Castle Urquhart, Scotland (another view)
Salzburg, Austria 
Spanish Pavilion, 2010 Shanghai World's Fair
So far my workflow doesn't allow for precise frame-by-frame control (lengthening some frames, shifting their order, etc.), but I've found some tutorials to help me work those problems. More to come!

Sunday, July 21, 2013

Rory's Return

Here's a repost from a FB update I shared earlier this week.

This is Rory, one of our two foster kitties. He's the most skittish cat we've cared for. He jumps at almost any noise, he shies away from being pet, and his wide eyes seem to perpetually convey panic. At night, though, he calms down a bit. He even likes to sleep in our bed. That's when Rory wants to cuddle.

A couple days ago our little guy bolted from the garage. We'd left it open a little too long and he was gone. It took no time for me to fear the worst. He's a big cat, but I worried that he's too gentle and too scared to take proper care of himself. Perhaps he'd gotten lost. I found it difficult to sleep, wondering about Rory's fate.

Then last night we heard him meowing from under our backyard deck. Though he was hungry, Rory kept his distance from our outstretched hands. He was sticking close to the house at least. Still, he seemed determined to avoid us.

That's when Jenny proposed that we leave the garage door open again, just a crack. 'There's no way he'll return to us that way,' I thought. But what else could we do? We don't have a pet-safe trap, and he won't be lured by food. So we opened the door and tried to sleep. I listening for his plaintive meows and wondered what would happen.

This morning we awoke to find Rory back in our bed!

Apparently he's decided that he can trust us, at least enough to crawl out from under the deck, hop the fence, wind his way around the house, come in through the garage, and climb the stairs to our room. And there he was, purring his little heart out on our comforter. Now he's lounging in the afternoon sun, relieved to be somewhere safe.

Wednesday, July 17, 2013

Peter Ackroyd's History of England Vol. 1

Notes from Peter Ackroyd's FoundationHistory of England, Vol. 1 
(punctuation and spelling from UK style original)

Description of the Saxons: "This band of warriors, under war chieftain, worshipped the sun and the moon. They adored Woden, god of war, and Thor, god of thunder. They practised human sacrifice. They drank from the skulls of their enemies. The fronts of their heads were shaved, the hair grown long at the back, so that their faces might seem larger in battle. 'The Saxon', a Roman chronicler of the fifth century wrote, 'surpasses all others in brutality. He attacks unforeseen, and when foreseen he slips away. If he pursues, he captures; if he flees, he escapes'." (p. 46)

Three English institutions: "The shire was originally a military district, but it also served royal purposes as a centre of taxation and a source of justice. Each shire had a court, and a burgh or major town; it could muster its own army, and was ruled on behalf of the king by a shire-reeve whose name became sheriff. The shire was then divided into 'hundreds'; each hundred was supposed in theory to support one hundred households or to supply one hundred fighting men in times of war. The hundreds were further subdivided into 'tithings' made up of ten households. The administration of the entire country could be devolved upon small groups of individuals who led the 'hue and cry' against thieves and who were responsible for each other's conduct. It was the essential basis of local government in England for at least the next thousand years." (pp. 71-72, emphasis in original)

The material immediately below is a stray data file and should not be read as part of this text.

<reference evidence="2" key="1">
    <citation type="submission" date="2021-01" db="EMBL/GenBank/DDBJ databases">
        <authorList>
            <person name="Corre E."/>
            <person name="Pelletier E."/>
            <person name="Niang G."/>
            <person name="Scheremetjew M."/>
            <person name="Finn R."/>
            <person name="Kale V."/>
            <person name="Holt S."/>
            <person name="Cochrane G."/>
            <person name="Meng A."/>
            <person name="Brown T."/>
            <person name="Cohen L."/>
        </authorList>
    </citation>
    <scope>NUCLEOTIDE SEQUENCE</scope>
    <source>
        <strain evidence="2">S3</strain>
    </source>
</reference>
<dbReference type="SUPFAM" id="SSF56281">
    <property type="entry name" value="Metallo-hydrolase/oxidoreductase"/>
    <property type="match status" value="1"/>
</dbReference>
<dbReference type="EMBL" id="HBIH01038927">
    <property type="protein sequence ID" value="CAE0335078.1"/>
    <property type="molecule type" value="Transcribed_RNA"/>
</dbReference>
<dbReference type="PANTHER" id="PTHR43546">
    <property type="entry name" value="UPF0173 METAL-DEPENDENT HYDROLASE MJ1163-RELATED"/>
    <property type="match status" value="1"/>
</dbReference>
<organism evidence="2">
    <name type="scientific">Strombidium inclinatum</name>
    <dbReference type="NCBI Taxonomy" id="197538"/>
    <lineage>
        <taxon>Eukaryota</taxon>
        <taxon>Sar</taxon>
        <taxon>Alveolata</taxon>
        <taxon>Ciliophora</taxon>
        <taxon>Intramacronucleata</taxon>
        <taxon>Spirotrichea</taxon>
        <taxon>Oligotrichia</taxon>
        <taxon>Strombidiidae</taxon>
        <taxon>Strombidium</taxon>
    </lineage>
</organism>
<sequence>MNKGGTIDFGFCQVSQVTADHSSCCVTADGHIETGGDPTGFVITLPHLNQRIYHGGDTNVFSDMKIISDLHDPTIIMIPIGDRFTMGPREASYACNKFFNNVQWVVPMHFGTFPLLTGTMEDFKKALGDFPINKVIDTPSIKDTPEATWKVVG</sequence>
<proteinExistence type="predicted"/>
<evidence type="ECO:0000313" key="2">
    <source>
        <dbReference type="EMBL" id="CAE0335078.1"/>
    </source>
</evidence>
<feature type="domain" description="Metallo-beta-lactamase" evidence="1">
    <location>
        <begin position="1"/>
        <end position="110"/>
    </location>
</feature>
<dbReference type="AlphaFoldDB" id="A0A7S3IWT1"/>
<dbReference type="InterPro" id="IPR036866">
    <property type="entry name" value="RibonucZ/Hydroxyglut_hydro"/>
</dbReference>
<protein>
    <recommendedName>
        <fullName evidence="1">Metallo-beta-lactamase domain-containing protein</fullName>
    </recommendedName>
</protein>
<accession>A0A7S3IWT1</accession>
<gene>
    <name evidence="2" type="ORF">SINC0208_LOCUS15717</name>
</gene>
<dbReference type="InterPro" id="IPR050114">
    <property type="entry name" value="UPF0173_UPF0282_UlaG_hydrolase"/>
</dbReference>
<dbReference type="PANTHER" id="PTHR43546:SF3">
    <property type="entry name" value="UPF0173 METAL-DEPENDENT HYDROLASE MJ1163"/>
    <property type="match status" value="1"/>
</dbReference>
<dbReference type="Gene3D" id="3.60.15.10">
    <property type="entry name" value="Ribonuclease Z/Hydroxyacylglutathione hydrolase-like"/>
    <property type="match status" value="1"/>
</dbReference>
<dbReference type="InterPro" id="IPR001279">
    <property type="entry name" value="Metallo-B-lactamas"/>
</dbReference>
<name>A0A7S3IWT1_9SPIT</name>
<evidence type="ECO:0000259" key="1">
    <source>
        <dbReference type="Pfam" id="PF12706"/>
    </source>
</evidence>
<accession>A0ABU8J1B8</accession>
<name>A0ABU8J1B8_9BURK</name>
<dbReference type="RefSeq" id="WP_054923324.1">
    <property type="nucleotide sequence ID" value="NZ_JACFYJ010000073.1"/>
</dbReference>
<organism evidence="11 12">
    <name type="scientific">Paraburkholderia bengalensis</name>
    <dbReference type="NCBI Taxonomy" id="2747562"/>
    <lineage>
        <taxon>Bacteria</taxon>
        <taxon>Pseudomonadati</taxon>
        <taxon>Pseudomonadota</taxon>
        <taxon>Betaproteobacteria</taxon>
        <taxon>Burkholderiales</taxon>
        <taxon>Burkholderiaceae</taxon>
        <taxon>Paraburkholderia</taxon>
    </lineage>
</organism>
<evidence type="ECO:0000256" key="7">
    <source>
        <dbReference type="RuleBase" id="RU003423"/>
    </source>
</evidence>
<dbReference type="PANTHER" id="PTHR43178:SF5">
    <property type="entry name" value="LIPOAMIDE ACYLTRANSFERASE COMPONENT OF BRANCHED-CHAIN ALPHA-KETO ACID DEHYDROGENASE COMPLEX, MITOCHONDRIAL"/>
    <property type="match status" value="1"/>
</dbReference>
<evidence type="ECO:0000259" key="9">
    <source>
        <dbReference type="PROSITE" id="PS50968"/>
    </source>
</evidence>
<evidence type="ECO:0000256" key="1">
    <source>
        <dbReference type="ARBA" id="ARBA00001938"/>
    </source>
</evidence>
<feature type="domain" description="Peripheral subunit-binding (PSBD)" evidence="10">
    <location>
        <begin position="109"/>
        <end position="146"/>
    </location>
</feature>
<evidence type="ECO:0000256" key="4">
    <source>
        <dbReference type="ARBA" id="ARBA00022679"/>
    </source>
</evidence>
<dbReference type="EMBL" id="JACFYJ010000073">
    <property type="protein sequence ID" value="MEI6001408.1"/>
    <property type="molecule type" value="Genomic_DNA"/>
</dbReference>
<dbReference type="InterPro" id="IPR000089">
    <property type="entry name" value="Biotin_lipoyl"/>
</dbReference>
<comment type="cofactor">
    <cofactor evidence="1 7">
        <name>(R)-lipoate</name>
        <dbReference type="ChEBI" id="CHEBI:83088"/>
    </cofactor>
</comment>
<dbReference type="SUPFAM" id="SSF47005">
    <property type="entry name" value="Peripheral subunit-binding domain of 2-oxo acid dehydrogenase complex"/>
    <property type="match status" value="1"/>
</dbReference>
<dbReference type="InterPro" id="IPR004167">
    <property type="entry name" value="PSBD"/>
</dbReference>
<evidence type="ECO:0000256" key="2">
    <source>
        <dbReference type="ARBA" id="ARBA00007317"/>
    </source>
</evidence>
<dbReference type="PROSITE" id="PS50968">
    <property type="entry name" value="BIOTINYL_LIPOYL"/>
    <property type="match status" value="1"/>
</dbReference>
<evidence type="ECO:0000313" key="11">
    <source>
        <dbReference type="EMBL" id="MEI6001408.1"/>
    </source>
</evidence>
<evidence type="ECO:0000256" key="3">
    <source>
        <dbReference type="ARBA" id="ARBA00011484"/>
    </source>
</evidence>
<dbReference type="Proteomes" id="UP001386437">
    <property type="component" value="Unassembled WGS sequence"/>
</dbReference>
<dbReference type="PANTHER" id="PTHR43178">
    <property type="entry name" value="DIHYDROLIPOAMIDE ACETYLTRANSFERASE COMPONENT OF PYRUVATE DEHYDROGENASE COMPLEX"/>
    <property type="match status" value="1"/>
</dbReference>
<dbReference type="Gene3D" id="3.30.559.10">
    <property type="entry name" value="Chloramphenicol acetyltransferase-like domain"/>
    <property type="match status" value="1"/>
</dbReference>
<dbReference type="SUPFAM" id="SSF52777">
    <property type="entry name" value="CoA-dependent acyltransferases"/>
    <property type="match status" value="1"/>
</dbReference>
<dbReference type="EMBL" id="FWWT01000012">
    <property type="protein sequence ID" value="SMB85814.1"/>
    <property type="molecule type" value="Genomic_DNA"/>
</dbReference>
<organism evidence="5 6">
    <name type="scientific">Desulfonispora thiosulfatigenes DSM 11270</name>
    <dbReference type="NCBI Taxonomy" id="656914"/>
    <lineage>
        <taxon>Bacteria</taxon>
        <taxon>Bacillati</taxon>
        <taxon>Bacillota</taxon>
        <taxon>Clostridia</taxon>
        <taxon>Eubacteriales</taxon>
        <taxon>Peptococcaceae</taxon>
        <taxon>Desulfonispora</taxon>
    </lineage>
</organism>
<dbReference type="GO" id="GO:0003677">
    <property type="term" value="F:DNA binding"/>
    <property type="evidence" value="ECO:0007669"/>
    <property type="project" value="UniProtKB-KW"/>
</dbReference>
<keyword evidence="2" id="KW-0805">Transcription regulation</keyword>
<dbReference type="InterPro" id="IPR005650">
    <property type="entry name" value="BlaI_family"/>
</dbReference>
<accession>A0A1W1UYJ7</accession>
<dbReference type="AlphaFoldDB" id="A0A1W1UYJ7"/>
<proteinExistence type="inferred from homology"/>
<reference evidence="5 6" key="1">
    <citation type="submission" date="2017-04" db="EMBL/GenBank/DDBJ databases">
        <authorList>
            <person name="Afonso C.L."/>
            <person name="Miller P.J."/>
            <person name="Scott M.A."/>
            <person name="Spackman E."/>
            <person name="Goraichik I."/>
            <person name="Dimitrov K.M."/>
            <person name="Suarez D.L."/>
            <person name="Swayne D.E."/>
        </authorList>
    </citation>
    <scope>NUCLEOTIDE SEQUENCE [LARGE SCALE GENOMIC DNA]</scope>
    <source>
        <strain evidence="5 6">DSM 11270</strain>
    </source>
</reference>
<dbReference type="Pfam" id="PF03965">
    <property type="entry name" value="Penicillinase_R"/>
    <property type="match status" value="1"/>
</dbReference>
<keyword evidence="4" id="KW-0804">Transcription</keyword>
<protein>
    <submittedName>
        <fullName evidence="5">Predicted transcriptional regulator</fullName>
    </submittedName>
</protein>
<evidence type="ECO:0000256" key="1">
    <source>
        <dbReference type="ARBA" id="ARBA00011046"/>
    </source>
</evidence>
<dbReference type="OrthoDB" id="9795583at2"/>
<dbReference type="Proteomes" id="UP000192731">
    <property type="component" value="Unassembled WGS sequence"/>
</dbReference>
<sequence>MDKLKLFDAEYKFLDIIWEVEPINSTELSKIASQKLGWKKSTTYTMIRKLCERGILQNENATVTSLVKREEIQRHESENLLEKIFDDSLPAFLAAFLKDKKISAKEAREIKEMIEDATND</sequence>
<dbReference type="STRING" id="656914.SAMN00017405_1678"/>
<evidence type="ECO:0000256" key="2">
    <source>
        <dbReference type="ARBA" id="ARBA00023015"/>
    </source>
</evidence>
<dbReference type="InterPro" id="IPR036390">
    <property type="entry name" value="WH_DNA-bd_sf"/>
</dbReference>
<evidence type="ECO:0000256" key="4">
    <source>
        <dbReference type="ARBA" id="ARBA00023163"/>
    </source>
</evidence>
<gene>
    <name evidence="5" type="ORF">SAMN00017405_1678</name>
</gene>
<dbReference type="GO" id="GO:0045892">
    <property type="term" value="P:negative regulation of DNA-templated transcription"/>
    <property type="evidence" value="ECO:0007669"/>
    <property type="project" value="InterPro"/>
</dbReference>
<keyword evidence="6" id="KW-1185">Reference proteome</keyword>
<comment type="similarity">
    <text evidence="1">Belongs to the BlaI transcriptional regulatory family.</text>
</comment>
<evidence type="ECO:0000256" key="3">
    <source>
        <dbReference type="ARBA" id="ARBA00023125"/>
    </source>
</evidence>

English constancy: "There is no village still in existence (except for those formed during the Industrial Revolution) that was not established by the twelfth century. If you dig deep into the village soil, you will find its ancient roots. Some of them, not the majority, have been in existence for thousands of years. Bur they are absent from certain territories. Down the middle of England, from Northumberland to Wiltshire, numerous villages are to be found; beyond that great expanse, in the north and in the west, the Iron Age landscape of scattered farms and hamlets survived." (p. 73)

Centralization: "If there is one signal reminder of William's reign, it is that document originally called 'The King's Book' but more popularly known as Domesday Book because its evidence could no more be evaded than the day of doom. It was a survey of the resources of the realm, unique in Europe but not unusual in England where various national and regional accounts had already been compiled. According to the Anglo-Saxon Chronicle William had 'deep speech' with the men of his council and sent officials into every shire to find out 'what or how much each landholder had in land and livestock, and what it was worth'. The subsequent work was in fact so copious and so detailed, in single columns and double columns of Latin, that it must have made use of earlier records. It comprises two books, one of 475 pages and the other of 413 pages, with some of the capital letters touched with red ink. It describes over 13,000 locations, the vast majority of which survive still. The authors of the Chronicle state that there was not 'an ox nor a cow nor a pig that was overlooked and not included in the record'." (p. 104, emphasis in original)